In this gigantic and splendid piece of machinery the Philadelphia engineers have done themselvess great credit. New York can no longer boast of her superior boats, or superior engines, For the Western Empire State can safely challenge comparision with any of the floatng palace of the East.
      The cylinder of this engine is 76 inches in diameter and 12 foot stroke. Air pump, 54 inches in diameter. side pipes 27 inches in diameter. Shafts 18 1/4 inches in diameter, of wrought iron. Wheels, 39 feet in diameter, face, 10 feet.
      The engine was constructed under the superintendence of S.T. Newhall, Esq., an engineer of much experience. The drawings were designed and executed expressly for this boat, and furnished to the proprietors, by Erastus W. Smith, Superintending Engineer in the Ocean Steam Navigaiton Co., New York, whose skill and capacity in this business are not excelled probably, by any other man in the country.
      The boat is provided with one of Worthington's independent steam fire engines, capable of throwing to a distance of 130 feet 250 gallons, per minute which in case of fire would prove of great efficiency, and when we remember the inmentable fate of the "Erie" and "Phoenix" on our own waters, we realize the vast importance of such an instrument. this fire engine is also used to supply the boilers when the boat is lying in port or under any other circumstances when it is not convenient to work the main engine.
      One great advantage of the immense power of this engine is that it will not be necessary to crowd it to near its capacity to obtain the speed desired on all ordinary occasions.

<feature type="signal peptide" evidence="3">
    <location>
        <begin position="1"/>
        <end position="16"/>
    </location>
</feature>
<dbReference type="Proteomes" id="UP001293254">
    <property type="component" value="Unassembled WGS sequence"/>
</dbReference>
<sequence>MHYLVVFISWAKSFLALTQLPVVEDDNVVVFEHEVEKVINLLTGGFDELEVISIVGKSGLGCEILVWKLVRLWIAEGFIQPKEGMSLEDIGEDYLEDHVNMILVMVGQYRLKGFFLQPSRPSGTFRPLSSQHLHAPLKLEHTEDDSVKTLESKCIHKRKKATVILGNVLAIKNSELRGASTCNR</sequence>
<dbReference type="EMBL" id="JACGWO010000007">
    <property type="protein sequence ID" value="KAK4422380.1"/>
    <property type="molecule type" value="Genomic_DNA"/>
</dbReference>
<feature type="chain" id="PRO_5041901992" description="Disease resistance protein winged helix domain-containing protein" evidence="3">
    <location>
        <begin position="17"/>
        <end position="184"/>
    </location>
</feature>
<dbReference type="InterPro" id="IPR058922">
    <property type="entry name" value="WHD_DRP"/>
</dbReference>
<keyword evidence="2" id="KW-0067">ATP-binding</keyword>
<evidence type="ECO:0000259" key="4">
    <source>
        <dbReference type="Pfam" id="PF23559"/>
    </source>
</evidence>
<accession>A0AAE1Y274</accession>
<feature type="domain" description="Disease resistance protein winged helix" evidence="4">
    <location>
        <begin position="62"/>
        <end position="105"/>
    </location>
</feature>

In an inspection yesterday, we were particularly struck wth the gigantic strength of every thing connected with the machinery. There are immense timbers so immovably confined in their position by innumereable large iron bolts that it would seem that they are capable of resistence even "the rending asunder of the Earthquake's Shock." All that iron and wood can be made to do, has been done to give strength, firmness and solidity to this part of the boat. And her engine, imbued with the strength of an hundred giants, is as firmly bound in the fastenings as would be an infant in the arms of a strong man.
      Her Cabins - The capacity of the cabin room of the EMPIRE STATE exceeds any thing in the United States, and for completeness and convenience of arrangement, she is without an equal any where. Her main upper cabin is about 270 feet in length, divided in the centre by the engine-the gentlemen's cabin forward and ladies aft-18 in width, with a beautiful designed arched roof, 12 feet in height, and lighted from a border of richly stained glass windows at the base of the arch. The painting and ornaments of the cabin display excellent taste-plain neat and chaste, wihth out the garish display of color and design which is frequently indulged in-presenting a beautiful detailed and general appearance. The panels and doors on eight side of the cabin are painted with a light white damask-with a landscape centre piece, and the coats of arms of the several States. At each end there are panels of variegated stained glass. The finish of the cabins throughout, is carried out in a corresponding style.